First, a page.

Medical “compressed air” serves those patients with high risk towards the toxicity of oxygen, giving them that purified alternative that allows them to undergo treatment. Where else will you find compressed air giving a helping hand in hospitals?

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Compressed Air Systems Can Be Lifelines

Take a look:

  • Respiratory Deficiencies: Patients who suffer from breathing issues, respiratory infections and more need clean, virus and bacteria free air to breath. Compressed air systems in the hospital are able to produce that air, reducing risks.
  • Newborns: They need the freshest air possible for those first couple hours, which is why compressed air systems need continuous maintenance and checks to ensure the safety of those new to the world.
  • Anesthesia: Patients receiving anesthesia will have safer, healthier and eco-friendly air with compressed air.
  • The Operating Room: This specific area is crucial to patient care, safety and overall well being while undergoing surgery. Compressed air systems help prevent infection, illness and even death. It’s essential that hospitals have a good filtration system and testing procedures in place for their systems.

Behind the Scenes

As a medical professional or even a patient, you don’t always see these lifelines in plain sight. While these air compressors might not be visible, they are working hard behind the scenes to keep patients, doctors and nurses healthy and the hospital running smoothly. So, how does it all work and what are the steps behind creating high-quality, medical-grade air? Take a look below to find out a few of the necessary parts and equipment needed for hospitals:

Intake pipes

No matter the size of the building, it all begins with the intake pipe. Usually situated somewhere on the rooftop, it will suck up ambient air to filter through the system to be purified. Making sure this pipe is located at least 10 feet from any other opening into the hospital building and no less than 20 feet from ground level, is critical. For preventative measures, the pipe needs to be pointed downwards and covered with a screen to make sure no rodents or water can enter.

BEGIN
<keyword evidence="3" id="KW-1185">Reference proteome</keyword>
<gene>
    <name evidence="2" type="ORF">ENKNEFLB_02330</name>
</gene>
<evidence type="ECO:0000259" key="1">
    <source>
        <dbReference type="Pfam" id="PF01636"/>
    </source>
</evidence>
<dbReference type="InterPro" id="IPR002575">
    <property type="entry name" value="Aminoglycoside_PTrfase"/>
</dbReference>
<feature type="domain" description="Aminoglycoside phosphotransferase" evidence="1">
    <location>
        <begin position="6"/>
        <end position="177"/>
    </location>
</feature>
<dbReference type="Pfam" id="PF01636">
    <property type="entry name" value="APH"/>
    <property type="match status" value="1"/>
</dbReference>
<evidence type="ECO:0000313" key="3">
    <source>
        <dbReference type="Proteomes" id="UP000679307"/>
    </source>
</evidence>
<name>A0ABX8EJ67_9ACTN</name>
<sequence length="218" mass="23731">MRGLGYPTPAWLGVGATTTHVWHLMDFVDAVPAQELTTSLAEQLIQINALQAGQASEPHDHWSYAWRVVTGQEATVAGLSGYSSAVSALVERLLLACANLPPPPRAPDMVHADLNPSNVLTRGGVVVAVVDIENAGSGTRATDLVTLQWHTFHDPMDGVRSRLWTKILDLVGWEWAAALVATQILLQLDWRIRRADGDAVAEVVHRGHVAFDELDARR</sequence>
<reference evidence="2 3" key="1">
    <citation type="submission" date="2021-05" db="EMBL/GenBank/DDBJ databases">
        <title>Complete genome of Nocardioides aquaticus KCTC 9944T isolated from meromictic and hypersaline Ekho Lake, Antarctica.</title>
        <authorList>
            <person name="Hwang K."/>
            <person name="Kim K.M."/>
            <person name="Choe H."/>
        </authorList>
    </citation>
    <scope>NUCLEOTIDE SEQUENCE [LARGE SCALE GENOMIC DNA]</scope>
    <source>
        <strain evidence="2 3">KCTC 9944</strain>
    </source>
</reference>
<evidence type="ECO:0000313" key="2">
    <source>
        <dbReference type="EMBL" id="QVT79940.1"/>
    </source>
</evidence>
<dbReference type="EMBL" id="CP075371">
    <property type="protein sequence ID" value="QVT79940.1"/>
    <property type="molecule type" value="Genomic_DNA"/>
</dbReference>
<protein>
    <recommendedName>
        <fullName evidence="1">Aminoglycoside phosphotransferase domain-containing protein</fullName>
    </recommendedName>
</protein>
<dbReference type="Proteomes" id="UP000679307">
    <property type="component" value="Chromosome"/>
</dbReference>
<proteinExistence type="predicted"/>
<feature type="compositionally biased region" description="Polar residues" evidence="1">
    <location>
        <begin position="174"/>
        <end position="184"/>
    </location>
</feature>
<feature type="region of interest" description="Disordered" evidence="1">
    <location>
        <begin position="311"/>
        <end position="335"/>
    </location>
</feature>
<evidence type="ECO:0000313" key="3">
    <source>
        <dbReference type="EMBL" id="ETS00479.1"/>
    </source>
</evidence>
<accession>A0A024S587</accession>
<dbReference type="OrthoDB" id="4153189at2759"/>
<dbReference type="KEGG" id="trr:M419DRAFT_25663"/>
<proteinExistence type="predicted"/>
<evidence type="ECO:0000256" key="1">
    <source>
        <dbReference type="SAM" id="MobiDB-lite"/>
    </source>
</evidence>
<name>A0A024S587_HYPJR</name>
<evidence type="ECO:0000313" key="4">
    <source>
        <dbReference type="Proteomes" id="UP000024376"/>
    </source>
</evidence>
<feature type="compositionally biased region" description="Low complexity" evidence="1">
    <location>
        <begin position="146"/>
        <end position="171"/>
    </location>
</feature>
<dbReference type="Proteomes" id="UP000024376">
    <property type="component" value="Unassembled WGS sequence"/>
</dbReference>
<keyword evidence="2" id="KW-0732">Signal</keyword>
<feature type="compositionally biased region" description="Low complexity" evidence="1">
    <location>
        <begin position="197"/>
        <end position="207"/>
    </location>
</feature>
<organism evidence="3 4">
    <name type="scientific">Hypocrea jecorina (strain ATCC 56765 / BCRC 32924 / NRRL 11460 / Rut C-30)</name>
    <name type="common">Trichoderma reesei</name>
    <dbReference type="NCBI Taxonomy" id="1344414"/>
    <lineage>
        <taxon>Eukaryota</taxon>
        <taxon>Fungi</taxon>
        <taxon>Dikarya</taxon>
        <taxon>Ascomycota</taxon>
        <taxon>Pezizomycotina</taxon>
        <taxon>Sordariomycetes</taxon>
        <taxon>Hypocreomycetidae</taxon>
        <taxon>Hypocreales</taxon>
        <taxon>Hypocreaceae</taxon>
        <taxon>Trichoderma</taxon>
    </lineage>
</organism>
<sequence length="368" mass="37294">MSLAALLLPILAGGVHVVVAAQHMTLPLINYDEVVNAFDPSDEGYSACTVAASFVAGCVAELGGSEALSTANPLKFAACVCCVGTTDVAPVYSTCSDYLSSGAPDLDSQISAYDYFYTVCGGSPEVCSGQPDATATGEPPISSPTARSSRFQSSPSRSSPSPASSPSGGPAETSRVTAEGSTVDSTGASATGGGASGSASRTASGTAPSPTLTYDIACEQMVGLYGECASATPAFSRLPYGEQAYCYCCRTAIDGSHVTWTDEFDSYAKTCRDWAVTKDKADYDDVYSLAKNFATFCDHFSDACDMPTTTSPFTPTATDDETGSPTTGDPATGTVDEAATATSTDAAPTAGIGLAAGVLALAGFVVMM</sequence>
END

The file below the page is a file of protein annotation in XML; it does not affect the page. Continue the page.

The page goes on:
Multi-System Piping

Hospitals can have two or more compressor systems in place and the pipes for each can be joined at a single intake pipe. However, each pipe must have a close-off mechanism in case of situations such as maintenance or removal of corresponding compressors.

Did you know?

Through a series of processes that occur within an air compressor, one cubic foot of compressed air is produced from every eight cubic feet of ambient air that enters the system.

Multiplex Systems

Every compressed air system that functions inside a hospital will consist of two or more compressors (multiplex setup). Depending on the capacity of the hospital and the number of patients it treats, hospitals can have triplex (three compressors) or quadraplex (four compressors) to sustain the capacity level or become a backup in case one compressor fails.

Valves

Air compressors must contain, or be equipped with, different valves to handle air supplies at peak levels. Each compressor in a multiplex system should have the following:

  • An isolation valve
  • A pressure-relief valve
  • A discharge-line check valve

These valves allow immediate separation from the system and it’s essential that each compressor has these valves in case of maintenance, or a buildup of oil or other impurities that could degrade the quality of the medical air and put patients at risk.

Hospitals require the clean and toxic-free air for their patients and staff. How does a facility manager promise that? It all starts with the right compressed air systems...learn more: Click To Tweet

Final Destination

Once the air has been compressed and is medical-grade ready, the final process is to be delivered to patients. It can go through multiple different outlets within the hospital including blenders, flow meters and ventilators. Not only do patients use compressed air, but doctors and nurses use the air through pneumatic tools while operating.

It’s important to remember that while you may not be able to see compressed air systems in plain sight, they are working around the clock to ensure the safety and livelihood of patients and doctors in hospitals around the world. Taking preventive measures to sustain the compressors is key to maintaining quality air within every facility.

Contact us today to discuss the many ways we can partner with you for safe and reliable air compressor maintenance and efficiency in your hospital.

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